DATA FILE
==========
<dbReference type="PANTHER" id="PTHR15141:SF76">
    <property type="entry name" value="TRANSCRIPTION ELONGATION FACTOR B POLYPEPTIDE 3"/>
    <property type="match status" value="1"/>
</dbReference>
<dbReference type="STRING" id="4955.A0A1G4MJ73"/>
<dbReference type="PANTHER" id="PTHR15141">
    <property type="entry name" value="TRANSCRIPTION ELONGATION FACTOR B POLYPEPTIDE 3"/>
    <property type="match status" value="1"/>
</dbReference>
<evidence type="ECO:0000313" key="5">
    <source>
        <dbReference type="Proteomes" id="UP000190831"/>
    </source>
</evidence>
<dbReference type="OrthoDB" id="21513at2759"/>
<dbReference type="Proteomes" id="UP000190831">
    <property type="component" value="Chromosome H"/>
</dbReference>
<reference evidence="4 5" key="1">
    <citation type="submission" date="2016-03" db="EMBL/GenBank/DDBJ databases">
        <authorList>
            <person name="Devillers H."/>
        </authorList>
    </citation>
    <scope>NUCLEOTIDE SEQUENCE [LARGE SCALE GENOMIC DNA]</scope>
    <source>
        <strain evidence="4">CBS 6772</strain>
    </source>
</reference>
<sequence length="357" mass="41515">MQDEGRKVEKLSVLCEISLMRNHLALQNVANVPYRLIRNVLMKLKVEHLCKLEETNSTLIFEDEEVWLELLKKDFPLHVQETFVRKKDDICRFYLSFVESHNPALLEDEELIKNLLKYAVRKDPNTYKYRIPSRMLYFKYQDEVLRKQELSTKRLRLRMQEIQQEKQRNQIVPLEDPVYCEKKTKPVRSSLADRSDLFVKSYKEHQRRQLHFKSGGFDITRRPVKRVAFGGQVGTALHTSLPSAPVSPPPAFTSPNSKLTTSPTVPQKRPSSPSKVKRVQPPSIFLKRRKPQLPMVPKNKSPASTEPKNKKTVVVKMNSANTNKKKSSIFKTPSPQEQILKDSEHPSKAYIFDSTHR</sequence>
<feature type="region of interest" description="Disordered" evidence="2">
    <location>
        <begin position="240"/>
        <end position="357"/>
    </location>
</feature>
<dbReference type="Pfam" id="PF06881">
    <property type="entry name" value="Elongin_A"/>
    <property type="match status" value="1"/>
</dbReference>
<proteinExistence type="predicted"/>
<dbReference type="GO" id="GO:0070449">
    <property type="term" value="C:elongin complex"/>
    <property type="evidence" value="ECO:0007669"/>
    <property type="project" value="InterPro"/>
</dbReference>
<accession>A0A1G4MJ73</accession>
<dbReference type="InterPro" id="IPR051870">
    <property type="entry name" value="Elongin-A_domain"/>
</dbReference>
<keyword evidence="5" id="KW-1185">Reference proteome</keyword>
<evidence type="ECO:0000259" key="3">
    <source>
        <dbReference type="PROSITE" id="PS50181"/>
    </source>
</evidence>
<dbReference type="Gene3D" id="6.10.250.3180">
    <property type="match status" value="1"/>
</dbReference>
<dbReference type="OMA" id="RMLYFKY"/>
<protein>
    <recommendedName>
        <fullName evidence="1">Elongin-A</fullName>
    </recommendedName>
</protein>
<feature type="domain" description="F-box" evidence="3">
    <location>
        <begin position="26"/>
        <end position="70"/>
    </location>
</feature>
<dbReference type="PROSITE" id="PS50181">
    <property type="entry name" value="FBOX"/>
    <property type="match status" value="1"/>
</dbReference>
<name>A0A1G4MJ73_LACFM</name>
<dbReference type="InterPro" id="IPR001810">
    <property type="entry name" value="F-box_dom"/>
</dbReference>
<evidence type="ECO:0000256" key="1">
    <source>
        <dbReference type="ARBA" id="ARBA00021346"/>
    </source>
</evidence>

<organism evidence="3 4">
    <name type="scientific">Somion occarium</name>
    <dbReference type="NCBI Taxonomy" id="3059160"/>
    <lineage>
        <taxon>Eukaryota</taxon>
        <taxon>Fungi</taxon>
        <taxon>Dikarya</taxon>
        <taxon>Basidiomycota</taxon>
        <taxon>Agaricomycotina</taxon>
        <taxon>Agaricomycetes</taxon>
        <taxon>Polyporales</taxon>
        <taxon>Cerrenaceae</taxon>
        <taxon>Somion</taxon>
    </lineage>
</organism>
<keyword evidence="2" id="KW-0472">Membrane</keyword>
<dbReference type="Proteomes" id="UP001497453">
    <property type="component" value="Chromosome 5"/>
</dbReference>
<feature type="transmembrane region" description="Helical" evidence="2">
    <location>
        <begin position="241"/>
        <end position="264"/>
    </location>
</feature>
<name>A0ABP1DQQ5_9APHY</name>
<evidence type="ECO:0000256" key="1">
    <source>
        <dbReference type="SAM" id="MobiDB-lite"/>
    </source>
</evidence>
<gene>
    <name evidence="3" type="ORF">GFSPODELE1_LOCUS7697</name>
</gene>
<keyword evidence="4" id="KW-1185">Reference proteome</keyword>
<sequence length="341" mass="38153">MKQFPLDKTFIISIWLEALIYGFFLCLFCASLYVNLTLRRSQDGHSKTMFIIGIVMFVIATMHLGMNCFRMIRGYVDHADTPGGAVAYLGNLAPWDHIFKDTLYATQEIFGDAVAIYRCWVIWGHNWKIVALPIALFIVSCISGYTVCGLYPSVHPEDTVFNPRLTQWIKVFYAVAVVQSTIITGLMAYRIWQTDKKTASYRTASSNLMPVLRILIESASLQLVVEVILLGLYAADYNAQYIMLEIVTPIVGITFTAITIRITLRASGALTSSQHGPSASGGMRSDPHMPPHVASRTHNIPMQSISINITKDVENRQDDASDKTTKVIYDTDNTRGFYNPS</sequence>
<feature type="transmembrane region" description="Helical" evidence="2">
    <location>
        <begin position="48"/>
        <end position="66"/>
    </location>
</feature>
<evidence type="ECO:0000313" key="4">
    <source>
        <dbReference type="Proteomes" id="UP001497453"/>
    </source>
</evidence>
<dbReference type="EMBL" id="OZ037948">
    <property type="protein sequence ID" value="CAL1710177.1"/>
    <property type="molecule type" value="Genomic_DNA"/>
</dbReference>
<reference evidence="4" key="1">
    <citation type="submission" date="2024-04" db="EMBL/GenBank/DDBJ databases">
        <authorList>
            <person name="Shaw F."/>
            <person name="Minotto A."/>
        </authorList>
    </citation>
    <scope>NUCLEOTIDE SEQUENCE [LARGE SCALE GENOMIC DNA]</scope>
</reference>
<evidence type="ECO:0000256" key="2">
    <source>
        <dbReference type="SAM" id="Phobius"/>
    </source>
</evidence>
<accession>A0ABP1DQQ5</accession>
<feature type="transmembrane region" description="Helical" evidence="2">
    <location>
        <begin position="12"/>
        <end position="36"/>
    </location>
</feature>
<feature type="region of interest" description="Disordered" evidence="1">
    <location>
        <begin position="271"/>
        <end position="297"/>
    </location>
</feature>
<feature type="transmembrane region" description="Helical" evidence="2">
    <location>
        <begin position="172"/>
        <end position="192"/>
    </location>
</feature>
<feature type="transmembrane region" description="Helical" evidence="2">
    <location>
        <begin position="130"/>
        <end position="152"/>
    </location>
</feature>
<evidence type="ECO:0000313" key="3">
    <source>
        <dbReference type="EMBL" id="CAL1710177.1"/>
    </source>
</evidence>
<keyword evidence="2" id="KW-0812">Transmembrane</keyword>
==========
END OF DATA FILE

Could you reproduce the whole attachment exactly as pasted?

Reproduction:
<dbReference type="PANTHER" id="PTHR15141:SF76">
    <property type="entry name" value="TRANSCRIPTION ELONGATION FACTOR B POLYPEPTIDE 3"/>
    <property type="match status" value="1"/>
</dbReference>
<dbReference type="STRING" id="4955.A0A1G4MJ73"/>
<dbReference type="PANTHER" id="PTHR15141">
    <property type="entry name" value="TRANSCRIPTION ELONGATION FACTOR B POLYPEPTIDE 3"/>
    <property type="match status" value="1"/>
</dbReference>
<evidence type="ECO:0000313" key="5">
    <source>
        <dbReference type="Proteomes" id="UP000190831"/>
    </source>
</evidence>
<dbReference type="OrthoDB" id="21513at2759"/>
<dbReference type="Proteomes" id="UP000190831">
    <property type="component" value="Chromosome H"/>
</dbReference>
<reference evidence="4 5" key="1">
    <citation type="submission" date="2016-03" db="EMBL/GenBank/DDBJ databases">
        <authorList>
            <person name="Devillers H."/>
        </authorList>
    </citation>
    <scope>NUCLEOTIDE SEQUENCE [LARGE SCALE GENOMIC DNA]</scope>
    <source>
        <strain evidence="4">CBS 6772</strain>
    </source>
</reference>
<sequence length="357" mass="41515">MQDEGRKVEKLSVLCEISLMRNHLALQNVANVPYRLIRNVLMKLKVEHLCKLEETNSTLIFEDEEVWLELLKKDFPLHVQETFVRKKDDICRFYLSFVESHNPALLEDEELIKNLLKYAVRKDPNTYKYRIPSRMLYFKYQDEVLRKQELSTKRLRLRMQEIQQEKQRNQIVPLEDPVYCEKKTKPVRSSLADRSDLFVKSYKEHQRRQLHFKSGGFDITRRPVKRVAFGGQVGTALHTSLPSAPVSPPPAFTSPNSKLTTSPTVPQKRPSSPSKVKRVQPPSIFLKRRKPQLPMVPKNKSPASTEPKNKKTVVVKMNSANTNKKKSSIFKTPSPQEQILKDSEHPSKAYIFDSTHR</sequence>
<feature type="region of interest" description="Disordered" evidence="2">
    <location>
        <begin position="240"/>
        <end position="357"/>
    </location>
</feature>
<dbReference type="Pfam" id="PF06881">
    <property type="entry name" value="Elongin_A"/>
    <property type="match status" value="1"/>
</dbReference>
<proteinExistence type="predicted"/>
<dbReference type="GO" id="GO:0070449">
    <property type="term" value="C:elongin complex"/>
    <property type="evidence" value="ECO:0007669"/>
    <property type="project" value="InterPro"/>
</dbReference>
<accession>A0A1G4MJ73</accession>
<dbReference type="InterPro" id="IPR051870">
    <property type="entry name" value="Elongin-A_domain"/>
</dbReference>
<keyword evidence="5" id="KW-1185">Reference proteome</keyword>
<evidence type="ECO:0000259" key="3">
    <source>
        <dbReference type="PROSITE" id="PS50181"/>
    </source>
</evidence>
<dbReference type="Gene3D" id="6.10.250.3180">
    <property type="match status" value="1"/>
</dbReference>
<dbReference type="OMA" id="RMLYFKY"/>
<protein>
    <recommendedName>
        <fullName evidence="1">Elongin-A</fullName>
    </recommendedName>
</protein>
<feature type="domain" description="F-box" evidence="3">
    <location>
        <begin position="26"/>
        <end position="70"/>
    </location>
</feature>
<dbReference type="PROSITE" id="PS50181">
    <property type="entry name" value="FBOX"/>
    <property type="match status" value="1"/>
</dbReference>
<name>A0A1G4MJ73_LACFM</name>
<dbReference type="InterPro" id="IPR001810">
    <property type="entry name" value="F-box_dom"/>
</dbReference>
<evidence type="ECO:0000256" key="1">
    <source>
        <dbReference type="ARBA" id="ARBA00021346"/>
    </source>
</evidence>

<organism evidence="3 4">
    <name type="scientific">Somion occarium</name>
    <dbReference type="NCBI Taxonomy" id="3059160"/>
    <lineage>
        <taxon>Eukaryota</taxon>
        <taxon>Fungi</taxon>
        <taxon>Dikarya</taxon>
        <taxon>Basidiomycota</taxon>
        <taxon>Agaricomycotina</taxon>
        <taxon>Agaricomycetes</taxon>
        <taxon>Polyporales</taxon>
        <taxon>Cerrenaceae</taxon>
        <taxon>Somion</taxon>
    </lineage>
</organism>
<keyword evidence="2" id="KW-0472">Membrane</keyword>
<dbReference type="Proteomes" id="UP001497453">
    <property type="component" value="Chromosome 5"/>
</dbReference>
<feature type="transmembrane region" description="Helical" evidence="2">
    <location>
        <begin position="241"/>
        <end position="264"/>
    </location>
</feature>
<name>A0ABP1DQQ5_9APHY</name>
<evidence type="ECO:0000256" key="1">
    <source>
        <dbReference type="SAM" id="MobiDB-lite"/>
    </source>
</evidence>
<gene>
    <name evidence="3" type="ORF">GFSPODELE1_LOCUS7697</name>
</gene>
<keyword evidence="4" id="KW-1185">Reference proteome</keyword>
<sequence length="341" mass="38153">MKQFPLDKTFIISIWLEALIYGFFLCLFCASLYVNLTLRRSQDGHSKTMFIIGIVMFVIATMHLGMNCFRMIRGYVDHADTPGGAVAYLGNLAPWDHIFKDTLYATQEIFGDAVAIYRCWVIWGHNWKIVALPIALFIVSCISGYTVCGLYPSVHPEDTVFNPRLTQWIKVFYAVAVVQSTIITGLMAYRIWQTDKKTASYRTASSNLMPVLRILIESASLQLVVEVILLGLYAADYNAQYIMLEIVTPIVGITFTAITIRITLRASGALTSSQHGPSASGGMRSDPHMPPHVASRTHNIPMQSISINITKDVENRQDDASDKTTKVIYDTDNTRGFYNPS</sequence>
<feature type="transmembrane region" description="Helical" evidence="2">
    <location>
        <begin position="48"/>
        <end position="66"/>
    </location>
</feature>
<evidence type="ECO:0000313" key="4">
    <source>
        <dbReference type="Proteomes" id="UP001497453"/>
    </source>
</evidence>
<dbReference type="EMBL" id="OZ037948">
    <property type="protein sequence ID" value="CAL1710177.1"/>
    <property type="molecule type" value="Genomic_DNA"/>
</dbReference>
<reference evidence="4" key="1">
    <citation type="submission" date="2024-04" db="EMBL/GenBank/DDBJ databases">
        <authorList>
            <person name="Shaw F."/>
            <person name="Minotto A."/>
        </authorList>
    </citation>
    <scope>NUCLEOTIDE SEQUENCE [LARGE SCALE GENOMIC DNA]</scope>
</reference>
<evidence type="ECO:0000256" key="2">
    <source>
        <dbReference type="SAM" id="Phobius"/>
    </source>
</evidence>
<accession>A0ABP1DQQ5</accession>
<feature type="transmembrane region" description="Helical" evidence="2">
    <location>
        <begin position="12"/>
        <end position="36"/>
    </location>
</feature>
<feature type="region of interest" description="Disordered" evidence="1">
    <location>
        <begin position="271"/>
        <end position="297"/>
    </location>
</feature>
<feature type="transmembrane region" description="Helical" evidence="2">
    <location>
        <begin position="172"/>
        <end position="192"/>
    </location>
</feature>
<feature type="transmembrane region" description="Helical" evidence="2">
    <location>
        <begin position="130"/>
        <end position="152"/>
    </location>
</feature>
<evidence type="ECO:0000313" key="3">
    <source>
        <dbReference type="EMBL" id="CAL1710177.1"/>
    </source>
</evidence>
<keyword evidence="2" id="KW-0812">Transmembrane</keyword>